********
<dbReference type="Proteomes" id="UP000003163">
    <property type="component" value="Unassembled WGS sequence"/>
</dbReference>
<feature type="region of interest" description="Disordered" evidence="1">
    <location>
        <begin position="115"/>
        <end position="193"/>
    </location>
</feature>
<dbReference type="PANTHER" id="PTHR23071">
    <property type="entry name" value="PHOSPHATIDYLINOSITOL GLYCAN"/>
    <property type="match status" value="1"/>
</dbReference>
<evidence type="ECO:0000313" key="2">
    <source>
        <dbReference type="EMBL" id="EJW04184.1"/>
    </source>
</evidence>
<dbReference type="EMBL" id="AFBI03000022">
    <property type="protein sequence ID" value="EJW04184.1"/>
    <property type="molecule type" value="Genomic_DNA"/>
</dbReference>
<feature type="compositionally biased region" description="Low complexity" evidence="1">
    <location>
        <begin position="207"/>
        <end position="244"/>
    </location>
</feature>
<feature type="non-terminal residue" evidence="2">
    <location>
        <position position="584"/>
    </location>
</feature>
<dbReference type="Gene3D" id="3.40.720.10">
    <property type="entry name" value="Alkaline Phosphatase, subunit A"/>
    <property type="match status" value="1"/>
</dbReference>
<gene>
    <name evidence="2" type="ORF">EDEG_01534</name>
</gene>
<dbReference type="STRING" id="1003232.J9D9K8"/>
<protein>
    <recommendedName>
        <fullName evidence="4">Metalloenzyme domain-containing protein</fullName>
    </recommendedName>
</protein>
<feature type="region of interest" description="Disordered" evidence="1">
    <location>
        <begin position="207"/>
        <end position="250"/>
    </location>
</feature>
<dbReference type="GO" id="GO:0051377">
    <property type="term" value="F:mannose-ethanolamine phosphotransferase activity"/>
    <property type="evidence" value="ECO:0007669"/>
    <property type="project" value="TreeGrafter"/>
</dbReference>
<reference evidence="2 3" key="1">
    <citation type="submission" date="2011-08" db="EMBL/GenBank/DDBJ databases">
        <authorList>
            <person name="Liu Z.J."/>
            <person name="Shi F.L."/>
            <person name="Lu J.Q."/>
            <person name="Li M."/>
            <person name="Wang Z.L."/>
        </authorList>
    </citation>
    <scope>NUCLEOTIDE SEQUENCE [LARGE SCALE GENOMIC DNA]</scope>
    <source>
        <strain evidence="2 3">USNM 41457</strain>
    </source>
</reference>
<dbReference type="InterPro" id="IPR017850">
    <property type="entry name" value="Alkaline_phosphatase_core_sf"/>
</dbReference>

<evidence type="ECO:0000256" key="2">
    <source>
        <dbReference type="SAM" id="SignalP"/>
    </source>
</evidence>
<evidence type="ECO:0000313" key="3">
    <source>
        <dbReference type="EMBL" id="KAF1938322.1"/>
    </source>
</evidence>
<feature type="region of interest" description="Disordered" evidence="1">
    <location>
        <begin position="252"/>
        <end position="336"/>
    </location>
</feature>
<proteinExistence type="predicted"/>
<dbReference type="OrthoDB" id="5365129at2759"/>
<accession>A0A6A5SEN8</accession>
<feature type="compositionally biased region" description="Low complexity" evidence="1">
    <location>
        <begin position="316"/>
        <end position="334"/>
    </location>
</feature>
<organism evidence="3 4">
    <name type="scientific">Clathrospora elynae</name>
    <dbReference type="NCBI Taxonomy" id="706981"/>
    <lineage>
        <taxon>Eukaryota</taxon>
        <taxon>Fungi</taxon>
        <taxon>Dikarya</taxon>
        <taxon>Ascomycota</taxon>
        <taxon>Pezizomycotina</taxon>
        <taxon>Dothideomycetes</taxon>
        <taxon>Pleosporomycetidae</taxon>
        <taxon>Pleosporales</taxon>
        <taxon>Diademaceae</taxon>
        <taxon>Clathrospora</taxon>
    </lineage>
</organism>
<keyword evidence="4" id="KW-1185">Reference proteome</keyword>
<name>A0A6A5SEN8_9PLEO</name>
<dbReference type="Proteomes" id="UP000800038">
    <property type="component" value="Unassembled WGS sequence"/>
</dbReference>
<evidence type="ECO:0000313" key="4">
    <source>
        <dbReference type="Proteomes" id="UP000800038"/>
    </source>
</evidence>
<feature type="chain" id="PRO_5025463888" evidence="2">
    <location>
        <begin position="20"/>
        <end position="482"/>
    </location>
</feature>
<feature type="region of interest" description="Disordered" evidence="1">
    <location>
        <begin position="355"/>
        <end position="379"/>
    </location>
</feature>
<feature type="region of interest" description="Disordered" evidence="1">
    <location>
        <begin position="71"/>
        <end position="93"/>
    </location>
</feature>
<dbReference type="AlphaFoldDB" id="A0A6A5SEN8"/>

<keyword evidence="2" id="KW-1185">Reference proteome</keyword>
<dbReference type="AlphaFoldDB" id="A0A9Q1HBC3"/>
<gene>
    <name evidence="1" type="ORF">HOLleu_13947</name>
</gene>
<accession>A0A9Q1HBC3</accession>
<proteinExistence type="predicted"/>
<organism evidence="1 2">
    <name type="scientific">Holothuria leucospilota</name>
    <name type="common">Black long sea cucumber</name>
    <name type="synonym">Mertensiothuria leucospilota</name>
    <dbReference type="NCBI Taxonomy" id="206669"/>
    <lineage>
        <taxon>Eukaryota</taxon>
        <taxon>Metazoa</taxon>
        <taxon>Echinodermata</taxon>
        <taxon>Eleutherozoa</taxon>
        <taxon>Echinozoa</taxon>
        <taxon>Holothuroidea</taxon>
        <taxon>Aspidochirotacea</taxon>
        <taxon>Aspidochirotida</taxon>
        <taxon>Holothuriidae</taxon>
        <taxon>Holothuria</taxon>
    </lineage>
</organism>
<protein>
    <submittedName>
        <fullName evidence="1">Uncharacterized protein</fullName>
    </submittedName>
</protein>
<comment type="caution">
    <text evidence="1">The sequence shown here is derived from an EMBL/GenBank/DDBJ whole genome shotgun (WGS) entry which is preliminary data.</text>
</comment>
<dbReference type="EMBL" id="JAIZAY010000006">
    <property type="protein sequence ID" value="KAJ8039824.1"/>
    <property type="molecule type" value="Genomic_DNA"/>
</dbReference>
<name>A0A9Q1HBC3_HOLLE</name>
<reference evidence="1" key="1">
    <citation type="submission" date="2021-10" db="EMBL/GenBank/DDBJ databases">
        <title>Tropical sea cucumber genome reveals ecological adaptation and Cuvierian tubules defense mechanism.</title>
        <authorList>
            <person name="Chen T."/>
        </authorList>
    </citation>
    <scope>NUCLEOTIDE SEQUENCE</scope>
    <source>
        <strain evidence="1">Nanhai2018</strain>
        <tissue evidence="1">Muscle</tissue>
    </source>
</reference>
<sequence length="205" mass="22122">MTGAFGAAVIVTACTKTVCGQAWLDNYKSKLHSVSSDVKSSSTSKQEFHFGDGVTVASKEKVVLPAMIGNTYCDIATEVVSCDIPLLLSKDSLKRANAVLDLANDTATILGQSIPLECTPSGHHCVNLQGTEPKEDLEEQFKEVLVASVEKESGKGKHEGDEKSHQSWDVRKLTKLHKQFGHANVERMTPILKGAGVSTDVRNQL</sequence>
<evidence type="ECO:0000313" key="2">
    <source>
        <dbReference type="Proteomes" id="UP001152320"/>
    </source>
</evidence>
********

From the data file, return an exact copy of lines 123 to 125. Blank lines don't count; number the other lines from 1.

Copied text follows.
    <source>
        <dbReference type="Proteomes" id="UP000800038"/>
    </source>